- Date: 05-Dec-2019
- Domain: lawofficesofkevinwells.com
We firmly believe that the internet should be available and accessible to anyone, and are committed to providing a website that is accessible to the widest possible audience, regardless of circumstance and ability.
To fulfill this promise, we aim to adhere as closely as possible to the World Wide Web Consortium’s (W3C) Web Content Accessibility Guidelines 2.1 (WCAG 2.1) at the AA level. These guidelines explain how to make web content more accessible to people with a wide array of disabilities. Complying with those guidelines helps us provide a site that is accessible to all people, from the blind to the motor impaired.
This website utilizes various technologies all meant to make it more accessible. We utilize an interface that allows persons with specific disabilities to adjust the website’s UI (user interface) and design it to their personal needs. This interface replaces the conventional approach to accessibility in which all users are presented with the same diminished interface or design.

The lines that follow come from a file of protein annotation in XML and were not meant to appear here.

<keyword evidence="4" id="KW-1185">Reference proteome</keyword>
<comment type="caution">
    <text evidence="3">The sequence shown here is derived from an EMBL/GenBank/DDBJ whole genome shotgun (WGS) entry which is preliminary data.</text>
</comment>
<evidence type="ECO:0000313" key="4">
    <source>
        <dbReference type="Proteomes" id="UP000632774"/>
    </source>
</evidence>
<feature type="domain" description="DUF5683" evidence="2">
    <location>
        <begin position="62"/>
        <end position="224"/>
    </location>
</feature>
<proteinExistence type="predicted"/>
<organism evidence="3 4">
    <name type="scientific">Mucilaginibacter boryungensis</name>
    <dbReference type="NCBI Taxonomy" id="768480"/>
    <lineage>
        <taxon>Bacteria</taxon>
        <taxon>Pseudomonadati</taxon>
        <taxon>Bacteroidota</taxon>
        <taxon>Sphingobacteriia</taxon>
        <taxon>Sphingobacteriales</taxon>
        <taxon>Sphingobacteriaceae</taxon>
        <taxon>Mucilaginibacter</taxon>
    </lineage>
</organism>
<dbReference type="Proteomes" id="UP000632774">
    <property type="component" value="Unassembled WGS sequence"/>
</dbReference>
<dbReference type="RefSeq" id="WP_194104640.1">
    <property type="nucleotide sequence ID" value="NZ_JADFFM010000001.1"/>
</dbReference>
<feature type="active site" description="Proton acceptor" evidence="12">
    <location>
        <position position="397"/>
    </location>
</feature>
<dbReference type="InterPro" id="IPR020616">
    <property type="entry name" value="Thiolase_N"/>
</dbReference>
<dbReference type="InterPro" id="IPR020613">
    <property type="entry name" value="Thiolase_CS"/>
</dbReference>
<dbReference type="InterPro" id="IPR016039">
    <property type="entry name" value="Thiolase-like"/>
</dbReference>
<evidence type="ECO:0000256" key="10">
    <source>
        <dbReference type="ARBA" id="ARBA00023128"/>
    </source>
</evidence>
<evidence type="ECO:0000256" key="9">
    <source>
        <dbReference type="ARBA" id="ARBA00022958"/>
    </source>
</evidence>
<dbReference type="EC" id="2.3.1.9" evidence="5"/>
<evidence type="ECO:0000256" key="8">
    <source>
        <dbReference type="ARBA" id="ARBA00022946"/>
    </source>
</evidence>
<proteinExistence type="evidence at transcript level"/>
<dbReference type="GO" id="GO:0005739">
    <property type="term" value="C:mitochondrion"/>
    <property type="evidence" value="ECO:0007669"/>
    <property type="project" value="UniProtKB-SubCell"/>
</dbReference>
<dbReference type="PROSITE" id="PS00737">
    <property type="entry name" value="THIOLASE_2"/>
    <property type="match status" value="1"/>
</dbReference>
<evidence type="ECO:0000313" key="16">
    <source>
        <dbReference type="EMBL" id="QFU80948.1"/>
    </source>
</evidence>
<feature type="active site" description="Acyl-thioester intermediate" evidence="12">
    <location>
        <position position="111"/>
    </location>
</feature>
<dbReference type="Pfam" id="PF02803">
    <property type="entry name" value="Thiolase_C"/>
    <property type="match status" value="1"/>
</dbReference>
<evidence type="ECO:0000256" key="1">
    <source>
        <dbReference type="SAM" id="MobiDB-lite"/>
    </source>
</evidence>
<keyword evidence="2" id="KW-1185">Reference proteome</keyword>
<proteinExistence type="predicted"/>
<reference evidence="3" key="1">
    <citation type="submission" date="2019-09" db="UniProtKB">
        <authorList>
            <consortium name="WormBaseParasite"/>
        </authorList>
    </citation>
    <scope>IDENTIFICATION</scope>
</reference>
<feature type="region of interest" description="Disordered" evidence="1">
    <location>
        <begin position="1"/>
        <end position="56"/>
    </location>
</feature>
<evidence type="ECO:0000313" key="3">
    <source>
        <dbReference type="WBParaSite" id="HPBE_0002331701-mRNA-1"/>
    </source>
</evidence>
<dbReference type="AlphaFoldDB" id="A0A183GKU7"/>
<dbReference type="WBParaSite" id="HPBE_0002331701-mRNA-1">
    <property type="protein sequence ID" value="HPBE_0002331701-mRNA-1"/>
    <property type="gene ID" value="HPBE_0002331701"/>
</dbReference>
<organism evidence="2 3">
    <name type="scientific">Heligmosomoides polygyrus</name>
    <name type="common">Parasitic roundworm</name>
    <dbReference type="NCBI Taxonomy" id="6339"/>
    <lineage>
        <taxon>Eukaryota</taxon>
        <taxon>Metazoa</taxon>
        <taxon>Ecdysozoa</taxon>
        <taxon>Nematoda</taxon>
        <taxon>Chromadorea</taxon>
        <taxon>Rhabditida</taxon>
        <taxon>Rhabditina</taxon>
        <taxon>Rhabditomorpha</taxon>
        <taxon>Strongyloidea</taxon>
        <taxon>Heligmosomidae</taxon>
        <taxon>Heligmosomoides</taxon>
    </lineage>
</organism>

Here are some of the interface’s capabilities:
- Font adjustments- users can increase and decrease its size, change its family (type), adjust the spacing, alignment, line height, and more.
- Color adjustments- users can select various color contrast profiles such as light, dark, inverted and monochrome. Additionally, users can swap color schemes of titles, texts, and backgrounds, with over 7 different coloring options.
- Animations – epileptic users can stop all running animations with the click of a button. Animations controlled by the interface include videos, GIFs and CSS flashing transitions.
- Content highlighting – users can choose to emphasize important elements such as links and titles. They can also choose to highlight focused or hovered elements only.